Happy Science Day to all!
A proud day in the annual calendar of India dedicated to celebrating science. The day marks the discovery of the Raman effect by Indian physicist Chadrasekhara Venkata Raman on 28 February 1928. He was awarded the Nobel Prize in physics for this path breaking discovery in 1930.
It was lovely to hear of celebrations in universities, institutions, colleges and schools from across the country (though many of them remained closed today in the national capital region on account of assembly polls).
The government’s science popularisation wing Vigya Prasar held public lectures at the National Science Centre in New Delhi with nuclear energy and environment experts talking about ‘Clean Energy Options and Nuclear Safety’ and ‘Scientific Attitude’. A workshop on low cost science teaching aids; quiz and essay writing competitions for youngsters were also part of the interactive programme. Along with the National Centre for Innovations in Distance Education (NCIDE), Vigyan Prasar also unveiled an innovative science popularisation programme through mobile phones, the first such in India.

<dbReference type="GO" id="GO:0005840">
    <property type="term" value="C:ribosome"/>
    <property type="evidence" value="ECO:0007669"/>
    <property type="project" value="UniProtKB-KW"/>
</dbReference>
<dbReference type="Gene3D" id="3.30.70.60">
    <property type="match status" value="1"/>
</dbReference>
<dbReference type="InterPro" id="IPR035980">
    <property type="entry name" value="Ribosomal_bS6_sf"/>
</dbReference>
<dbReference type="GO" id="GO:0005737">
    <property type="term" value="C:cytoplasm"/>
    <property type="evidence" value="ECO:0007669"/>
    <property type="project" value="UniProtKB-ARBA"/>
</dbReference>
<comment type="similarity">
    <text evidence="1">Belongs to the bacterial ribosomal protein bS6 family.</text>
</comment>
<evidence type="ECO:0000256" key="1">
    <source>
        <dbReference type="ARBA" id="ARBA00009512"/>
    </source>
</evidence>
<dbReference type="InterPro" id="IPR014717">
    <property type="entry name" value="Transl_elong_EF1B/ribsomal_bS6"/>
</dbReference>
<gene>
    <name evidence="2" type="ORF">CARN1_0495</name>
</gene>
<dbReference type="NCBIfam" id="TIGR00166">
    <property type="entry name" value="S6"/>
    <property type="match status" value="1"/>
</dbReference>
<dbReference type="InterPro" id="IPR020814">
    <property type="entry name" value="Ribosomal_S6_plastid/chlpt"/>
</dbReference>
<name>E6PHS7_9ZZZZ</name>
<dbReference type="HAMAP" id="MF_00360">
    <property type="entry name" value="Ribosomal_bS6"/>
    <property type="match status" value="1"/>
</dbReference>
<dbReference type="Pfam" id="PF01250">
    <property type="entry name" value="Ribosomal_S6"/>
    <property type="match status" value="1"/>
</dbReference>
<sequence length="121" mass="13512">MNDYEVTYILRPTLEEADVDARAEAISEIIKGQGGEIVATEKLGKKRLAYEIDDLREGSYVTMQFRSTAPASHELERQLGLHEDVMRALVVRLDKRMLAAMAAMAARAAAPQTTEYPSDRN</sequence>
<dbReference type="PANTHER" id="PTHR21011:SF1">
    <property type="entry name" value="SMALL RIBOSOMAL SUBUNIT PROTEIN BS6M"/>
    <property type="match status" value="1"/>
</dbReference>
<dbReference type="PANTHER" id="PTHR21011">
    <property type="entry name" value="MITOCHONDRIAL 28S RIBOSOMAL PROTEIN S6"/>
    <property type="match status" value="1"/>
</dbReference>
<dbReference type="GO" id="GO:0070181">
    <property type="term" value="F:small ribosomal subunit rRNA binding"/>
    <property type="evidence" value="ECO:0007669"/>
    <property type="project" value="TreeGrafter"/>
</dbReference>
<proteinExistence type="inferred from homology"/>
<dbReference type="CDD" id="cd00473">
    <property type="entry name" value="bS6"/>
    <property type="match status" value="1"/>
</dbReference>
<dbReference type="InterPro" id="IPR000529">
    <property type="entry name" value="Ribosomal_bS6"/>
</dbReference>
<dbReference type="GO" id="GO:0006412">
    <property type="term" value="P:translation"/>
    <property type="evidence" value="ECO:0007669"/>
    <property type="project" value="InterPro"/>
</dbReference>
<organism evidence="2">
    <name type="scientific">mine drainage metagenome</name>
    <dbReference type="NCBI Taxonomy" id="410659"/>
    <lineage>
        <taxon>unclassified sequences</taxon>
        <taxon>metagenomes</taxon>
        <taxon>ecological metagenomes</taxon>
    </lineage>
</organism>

In the western state of Gujarat, a five-day science carnival with the theme ‘Sparking Young Minds with Science’ was kicked off. Along with the usual competitions for students and lectures, it had some lively film shows, demonstration exhibitions and sky gazing fun.
Yesterday, we heard of protests on the eve of National Science Day at Pune’s Agharkar Research Institute. The protestors did not allow nuclear scientist Anil Kakodkar, a former chairman of India’s Atomic Energy Commision, to deliver a talk on the Jaitapur nuclear power plant. The plant, in Maharashtra, has been facing anti-nuclear protests since last year.
A national science day is a reminder of the country’s science legacy and a day for policy makers to spare a thought about the biggest malady affecting science — its education in schools and colleges. Hope there was some discussion in some corner of this country to address the issue.